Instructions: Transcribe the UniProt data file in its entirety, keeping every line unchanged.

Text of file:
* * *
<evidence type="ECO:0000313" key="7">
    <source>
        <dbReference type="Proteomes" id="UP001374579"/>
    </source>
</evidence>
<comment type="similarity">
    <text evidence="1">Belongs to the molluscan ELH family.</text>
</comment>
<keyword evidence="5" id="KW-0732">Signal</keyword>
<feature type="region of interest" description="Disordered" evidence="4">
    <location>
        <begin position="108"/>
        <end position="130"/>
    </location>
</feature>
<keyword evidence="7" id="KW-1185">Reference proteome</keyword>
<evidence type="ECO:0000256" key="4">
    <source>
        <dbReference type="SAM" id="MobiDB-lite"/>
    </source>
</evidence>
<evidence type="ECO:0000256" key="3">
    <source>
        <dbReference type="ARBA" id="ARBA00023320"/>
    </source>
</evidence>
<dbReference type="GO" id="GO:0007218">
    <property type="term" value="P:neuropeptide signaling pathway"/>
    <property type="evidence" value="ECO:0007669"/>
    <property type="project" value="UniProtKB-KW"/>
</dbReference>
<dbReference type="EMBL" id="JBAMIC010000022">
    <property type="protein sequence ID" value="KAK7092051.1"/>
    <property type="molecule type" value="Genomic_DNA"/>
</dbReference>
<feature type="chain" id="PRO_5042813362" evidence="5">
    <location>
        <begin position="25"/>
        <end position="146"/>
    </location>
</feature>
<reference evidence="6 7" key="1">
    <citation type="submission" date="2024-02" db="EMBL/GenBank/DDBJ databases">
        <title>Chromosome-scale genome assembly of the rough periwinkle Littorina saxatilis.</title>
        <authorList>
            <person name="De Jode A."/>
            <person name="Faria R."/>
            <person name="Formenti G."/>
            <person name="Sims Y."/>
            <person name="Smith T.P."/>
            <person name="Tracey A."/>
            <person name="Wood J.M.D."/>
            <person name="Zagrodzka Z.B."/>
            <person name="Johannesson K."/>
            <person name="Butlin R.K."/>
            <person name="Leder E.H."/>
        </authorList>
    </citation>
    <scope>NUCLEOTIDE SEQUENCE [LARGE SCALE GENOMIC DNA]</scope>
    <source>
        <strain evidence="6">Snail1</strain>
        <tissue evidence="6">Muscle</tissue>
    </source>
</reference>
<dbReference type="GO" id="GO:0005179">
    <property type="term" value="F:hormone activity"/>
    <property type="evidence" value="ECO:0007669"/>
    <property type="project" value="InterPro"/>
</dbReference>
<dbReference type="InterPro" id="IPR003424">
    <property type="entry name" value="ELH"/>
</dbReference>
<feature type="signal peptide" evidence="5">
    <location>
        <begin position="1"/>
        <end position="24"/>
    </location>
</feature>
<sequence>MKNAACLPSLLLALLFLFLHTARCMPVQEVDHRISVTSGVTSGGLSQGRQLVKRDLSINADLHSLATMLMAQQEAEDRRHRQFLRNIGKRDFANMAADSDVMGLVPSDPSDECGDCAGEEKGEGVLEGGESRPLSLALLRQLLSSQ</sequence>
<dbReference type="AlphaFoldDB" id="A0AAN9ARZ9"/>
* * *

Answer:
<evidence type="ECO:0000313" key="7">
    <source>
        <dbReference type="Proteomes" id="UP001374579"/>
    </source>
</evidence>
<comment type="similarity">
    <text evidence="1">Belongs to the molluscan ELH family.</text>
</comment>
<keyword evidence="5" id="KW-0732">Signal</keyword>
<feature type="region of interest" description="Disordered" evidence="4">
    <location>
        <begin position="108"/>
        <end position="130"/>
    </location>
</feature>
<keyword evidence="7" id="KW-1185">Reference proteome</keyword>
<evidence type="ECO:0000256" key="4">
    <source>
        <dbReference type="SAM" id="MobiDB-lite"/>
    </source>
</evidence>
<evidence type="ECO:0000256" key="3">
    <source>
        <dbReference type="ARBA" id="ARBA00023320"/>
    </source>
</evidence>
<dbReference type="GO" id="GO:0007218">
    <property type="term" value="P:neuropeptide signaling pathway"/>
    <property type="evidence" value="ECO:0007669"/>
    <property type="project" value="UniProtKB-KW"/>
</dbReference>
<dbReference type="EMBL" id="JBAMIC010000022">
    <property type="protein sequence ID" value="KAK7092051.1"/>
    <property type="molecule type" value="Genomic_DNA"/>
</dbReference>
<feature type="chain" id="PRO_5042813362" evidence="5">
    <location>
        <begin position="25"/>
        <end position="146"/>
    </location>
</feature>
<reference evidence="6 7" key="1">
    <citation type="submission" date="2024-02" db="EMBL/GenBank/DDBJ databases">
        <title>Chromosome-scale genome assembly of the rough periwinkle Littorina saxatilis.</title>
        <authorList>
            <person name="De Jode A."/>
            <person name="Faria R."/>
            <person name="Formenti G."/>
            <person name="Sims Y."/>
            <person name="Smith T.P."/>
            <person name="Tracey A."/>
            <person name="Wood J.M.D."/>
            <person name="Zagrodzka Z.B."/>
            <person name="Johannesson K."/>
            <person name="Butlin R.K."/>
            <person name="Leder E.H."/>
        </authorList>
    </citation>
    <scope>NUCLEOTIDE SEQUENCE [LARGE SCALE GENOMIC DNA]</scope>
    <source>
        <strain evidence="6">Snail1</strain>
        <tissue evidence="6">Muscle</tissue>
    </source>
</reference>
<dbReference type="GO" id="GO:0005179">
    <property type="term" value="F:hormone activity"/>
    <property type="evidence" value="ECO:0007669"/>
    <property type="project" value="InterPro"/>
</dbReference>
<dbReference type="InterPro" id="IPR003424">
    <property type="entry name" value="ELH"/>
</dbReference>
<feature type="signal peptide" evidence="5">
    <location>
        <begin position="1"/>
        <end position="24"/>
    </location>
</feature>
<sequence>MKNAACLPSLLLALLFLFLHTARCMPVQEVDHRISVTSGVTSGGLSQGRQLVKRDLSINADLHSLATMLMAQQEAEDRRHRQFLRNIGKRDFANMAADSDVMGLVPSDPSDECGDCAGEEKGEGVLEGGESRPLSLALLRQLLSSQ</sequence>
<dbReference type="AlphaFoldDB" id="A0AAN9ARZ9"/>